As a result, the economics have changed significantly for a number of gas-intensive manufacturing industries, including chemicals, metals, paper, and glass. The chemical industry, in particular, is dependent on natural gas for fuel to generate the heat and pressure required to split and recombine molecules. It is also unique among industries in its use of natural gas and natural gas liquids such as ethane as feedstock for the materials it produces from ammonia-based fertilizer to ethylene, a building block molecule used in thousands of materials. A decade ago, there was little to no investment in this segment of the U.S. manufacturing base. The new economics of shale gas and natural gas liquids, however, has spurred a wave of announcements for new U.S. petrochemical capacity, as the competitiveness of U.S. petrochemicals based on natural gas feedstocks has increased. Estimates of as much as a 25-percent increase in U.S. ethylene capacity have been announced by major producers. Pipelines are being built to ship ethane from the Marcellus shale formation (in West Virginia, Pennsylvania, and Ohio) to petrochemical producers in the Gulf Coast and also to Canada for use in petrochemicals. Other gas-intensive manufacturers stand to benefit as well. A recent Price Waterhouse Coopers report suggests that lower feedstock and energy costs could save U.S. manufacturers $11.6 billion annually by 2025.1 This, combined with a lower dollar, has made U.S.-based manufacturers more competitive than they have been in decades, which bodes well for a long-lasting resurgence in U.S. manufacturing.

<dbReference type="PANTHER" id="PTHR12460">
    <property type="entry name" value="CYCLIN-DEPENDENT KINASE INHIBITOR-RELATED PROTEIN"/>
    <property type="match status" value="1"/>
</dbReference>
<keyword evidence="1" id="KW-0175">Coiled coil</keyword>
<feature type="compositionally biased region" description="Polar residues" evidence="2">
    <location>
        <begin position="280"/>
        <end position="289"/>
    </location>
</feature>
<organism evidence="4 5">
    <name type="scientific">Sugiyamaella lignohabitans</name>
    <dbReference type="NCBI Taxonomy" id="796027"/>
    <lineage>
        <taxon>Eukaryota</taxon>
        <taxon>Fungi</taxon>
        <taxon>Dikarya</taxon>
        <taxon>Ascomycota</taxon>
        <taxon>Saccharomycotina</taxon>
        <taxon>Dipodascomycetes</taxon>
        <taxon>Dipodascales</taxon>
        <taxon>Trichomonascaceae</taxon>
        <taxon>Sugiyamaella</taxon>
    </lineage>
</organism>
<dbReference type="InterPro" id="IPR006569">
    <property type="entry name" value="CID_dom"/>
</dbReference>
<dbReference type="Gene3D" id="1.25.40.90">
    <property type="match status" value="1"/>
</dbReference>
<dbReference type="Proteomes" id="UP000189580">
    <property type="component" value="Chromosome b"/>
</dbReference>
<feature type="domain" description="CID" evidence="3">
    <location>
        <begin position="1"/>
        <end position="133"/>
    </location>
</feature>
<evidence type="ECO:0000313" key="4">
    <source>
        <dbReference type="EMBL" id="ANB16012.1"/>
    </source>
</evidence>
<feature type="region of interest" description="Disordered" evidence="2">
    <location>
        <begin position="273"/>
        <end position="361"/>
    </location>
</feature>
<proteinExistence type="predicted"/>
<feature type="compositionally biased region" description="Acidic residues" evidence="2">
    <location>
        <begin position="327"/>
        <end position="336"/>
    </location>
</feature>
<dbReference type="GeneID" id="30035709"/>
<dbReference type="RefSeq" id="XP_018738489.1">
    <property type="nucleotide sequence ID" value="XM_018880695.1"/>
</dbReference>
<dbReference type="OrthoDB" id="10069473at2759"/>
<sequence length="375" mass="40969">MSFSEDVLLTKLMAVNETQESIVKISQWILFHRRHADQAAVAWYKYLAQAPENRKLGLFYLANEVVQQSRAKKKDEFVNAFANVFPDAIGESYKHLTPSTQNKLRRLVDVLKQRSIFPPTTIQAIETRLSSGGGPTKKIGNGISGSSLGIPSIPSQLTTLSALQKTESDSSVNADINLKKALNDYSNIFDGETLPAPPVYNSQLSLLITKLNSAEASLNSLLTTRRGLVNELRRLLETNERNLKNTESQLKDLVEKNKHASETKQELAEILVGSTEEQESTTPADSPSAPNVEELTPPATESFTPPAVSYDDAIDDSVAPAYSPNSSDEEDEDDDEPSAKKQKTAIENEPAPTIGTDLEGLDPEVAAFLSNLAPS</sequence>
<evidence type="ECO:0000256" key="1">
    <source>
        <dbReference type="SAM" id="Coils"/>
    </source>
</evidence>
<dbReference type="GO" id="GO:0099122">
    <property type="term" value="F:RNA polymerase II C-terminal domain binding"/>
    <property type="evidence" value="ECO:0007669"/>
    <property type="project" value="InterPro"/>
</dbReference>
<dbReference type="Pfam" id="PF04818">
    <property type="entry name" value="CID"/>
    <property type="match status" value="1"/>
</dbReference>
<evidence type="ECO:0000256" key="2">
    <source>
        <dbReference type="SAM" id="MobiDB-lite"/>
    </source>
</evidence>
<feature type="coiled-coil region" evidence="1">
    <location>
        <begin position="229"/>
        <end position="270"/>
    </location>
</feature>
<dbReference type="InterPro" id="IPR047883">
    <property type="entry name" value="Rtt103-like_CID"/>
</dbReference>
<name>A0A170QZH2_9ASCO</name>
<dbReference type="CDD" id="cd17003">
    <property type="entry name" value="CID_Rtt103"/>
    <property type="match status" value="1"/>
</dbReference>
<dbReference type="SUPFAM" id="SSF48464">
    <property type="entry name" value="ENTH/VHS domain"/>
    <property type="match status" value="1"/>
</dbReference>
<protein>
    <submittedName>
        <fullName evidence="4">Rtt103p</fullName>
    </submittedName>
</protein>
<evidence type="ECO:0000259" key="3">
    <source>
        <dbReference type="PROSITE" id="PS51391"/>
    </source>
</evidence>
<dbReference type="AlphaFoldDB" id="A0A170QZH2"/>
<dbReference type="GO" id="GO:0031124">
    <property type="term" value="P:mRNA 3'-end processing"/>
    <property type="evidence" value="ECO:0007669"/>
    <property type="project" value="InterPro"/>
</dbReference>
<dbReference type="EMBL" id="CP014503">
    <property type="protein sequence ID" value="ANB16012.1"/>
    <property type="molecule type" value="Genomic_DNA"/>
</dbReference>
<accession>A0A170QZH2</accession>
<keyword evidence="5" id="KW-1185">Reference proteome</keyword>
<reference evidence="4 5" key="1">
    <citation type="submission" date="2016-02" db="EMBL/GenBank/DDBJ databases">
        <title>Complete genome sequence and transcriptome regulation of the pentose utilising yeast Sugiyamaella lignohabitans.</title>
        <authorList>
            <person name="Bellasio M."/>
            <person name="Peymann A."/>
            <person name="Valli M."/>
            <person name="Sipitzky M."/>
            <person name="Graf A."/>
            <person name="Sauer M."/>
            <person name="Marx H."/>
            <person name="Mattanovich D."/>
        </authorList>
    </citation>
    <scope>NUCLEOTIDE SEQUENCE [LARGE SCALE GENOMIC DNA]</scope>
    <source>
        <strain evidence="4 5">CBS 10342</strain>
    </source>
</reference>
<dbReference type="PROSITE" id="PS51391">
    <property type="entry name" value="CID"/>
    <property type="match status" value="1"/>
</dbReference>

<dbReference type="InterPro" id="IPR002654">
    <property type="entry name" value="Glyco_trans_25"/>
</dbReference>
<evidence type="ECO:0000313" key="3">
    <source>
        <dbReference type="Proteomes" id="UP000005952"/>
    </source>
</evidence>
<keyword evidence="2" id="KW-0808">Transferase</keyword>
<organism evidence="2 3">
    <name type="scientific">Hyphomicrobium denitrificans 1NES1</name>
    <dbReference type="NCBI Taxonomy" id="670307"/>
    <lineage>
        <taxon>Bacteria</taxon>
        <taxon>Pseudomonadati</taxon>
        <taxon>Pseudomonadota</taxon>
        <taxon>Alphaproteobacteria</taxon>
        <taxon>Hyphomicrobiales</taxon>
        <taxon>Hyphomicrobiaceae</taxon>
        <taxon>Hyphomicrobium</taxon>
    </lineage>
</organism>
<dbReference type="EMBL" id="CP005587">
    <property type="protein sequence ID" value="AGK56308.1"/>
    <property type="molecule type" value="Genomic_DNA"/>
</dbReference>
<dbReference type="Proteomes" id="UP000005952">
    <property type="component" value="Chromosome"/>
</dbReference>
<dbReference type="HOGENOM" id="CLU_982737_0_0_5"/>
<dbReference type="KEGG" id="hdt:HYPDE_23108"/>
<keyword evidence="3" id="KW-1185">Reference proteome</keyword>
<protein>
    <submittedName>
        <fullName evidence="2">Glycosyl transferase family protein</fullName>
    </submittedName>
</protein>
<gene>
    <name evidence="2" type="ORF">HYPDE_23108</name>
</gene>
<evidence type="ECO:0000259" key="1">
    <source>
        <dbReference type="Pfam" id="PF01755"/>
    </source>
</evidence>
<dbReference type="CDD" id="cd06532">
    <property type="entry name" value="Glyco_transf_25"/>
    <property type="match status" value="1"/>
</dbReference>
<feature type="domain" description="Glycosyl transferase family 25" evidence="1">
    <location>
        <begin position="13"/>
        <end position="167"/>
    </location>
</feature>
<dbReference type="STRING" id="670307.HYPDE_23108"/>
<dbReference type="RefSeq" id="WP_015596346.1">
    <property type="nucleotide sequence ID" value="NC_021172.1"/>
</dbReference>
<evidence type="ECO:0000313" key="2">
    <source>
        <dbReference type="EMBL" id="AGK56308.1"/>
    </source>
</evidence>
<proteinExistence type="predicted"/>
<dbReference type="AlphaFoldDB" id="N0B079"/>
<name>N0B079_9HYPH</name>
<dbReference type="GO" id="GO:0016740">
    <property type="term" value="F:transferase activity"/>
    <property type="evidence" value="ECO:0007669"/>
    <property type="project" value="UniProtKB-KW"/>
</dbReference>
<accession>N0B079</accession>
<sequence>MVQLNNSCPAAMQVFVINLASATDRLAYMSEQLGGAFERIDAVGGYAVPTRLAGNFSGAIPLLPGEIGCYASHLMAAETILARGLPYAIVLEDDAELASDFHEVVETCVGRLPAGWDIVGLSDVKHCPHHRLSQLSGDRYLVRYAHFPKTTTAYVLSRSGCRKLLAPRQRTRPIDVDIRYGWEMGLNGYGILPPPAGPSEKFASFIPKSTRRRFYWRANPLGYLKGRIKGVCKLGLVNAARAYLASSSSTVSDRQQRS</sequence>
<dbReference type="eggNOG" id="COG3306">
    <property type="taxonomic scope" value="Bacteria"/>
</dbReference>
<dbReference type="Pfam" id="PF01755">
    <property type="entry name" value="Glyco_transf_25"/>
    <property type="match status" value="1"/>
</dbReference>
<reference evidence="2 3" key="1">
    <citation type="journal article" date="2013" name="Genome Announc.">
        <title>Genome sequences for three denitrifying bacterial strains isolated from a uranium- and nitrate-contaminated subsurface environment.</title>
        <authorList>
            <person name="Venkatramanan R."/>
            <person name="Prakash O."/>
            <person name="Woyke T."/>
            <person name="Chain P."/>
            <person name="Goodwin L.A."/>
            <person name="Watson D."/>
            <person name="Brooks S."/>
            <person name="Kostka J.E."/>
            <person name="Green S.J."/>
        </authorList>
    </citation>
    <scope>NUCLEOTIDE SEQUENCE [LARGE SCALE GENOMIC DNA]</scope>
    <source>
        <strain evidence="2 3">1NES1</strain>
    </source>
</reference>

As abundant shale gas supplies in the U.S. bolster domestic manufacturers, the export potential looms large. Roughly a dozen applications are in various stages of review to build liquefaction capacity to export liquefied natural gas (LNG) to Europe and Asia, where prices are several multiples higher than in the United States. Following the tsunami-induced nuclear disaster at Fukushima in 2011, natural gas demand in Japan has soared. In Europe, many natural gas consumers are captive to Russian supply and likely would welcome new supplies from across the Atlantic. In all, domestic shale gas resources offer tremendous opportunity for businesses along the supply chain from well head to burner tip or LNG terminal.

In summary, despite the near-term risks, the consensus outlook for the U.S. economy is for continued moderate growth. Most indicators point to steady growth, though still constrained somewhat by the excesses of the last decade. As jobs become increasingly plentiful, incomes will grow and demand for goods and services will increase, which in turn will create more jobs. Barring a shock, 2012 may be the year that the economy finally reaches the “escape velocity” that Larry Summers (former director of the National Economic Council) looked for in 2010. In the years to come, the evolving expansion will be further driven by a revitalized U.S. manufacturing sector that capitalizes on domestic shale gas resources.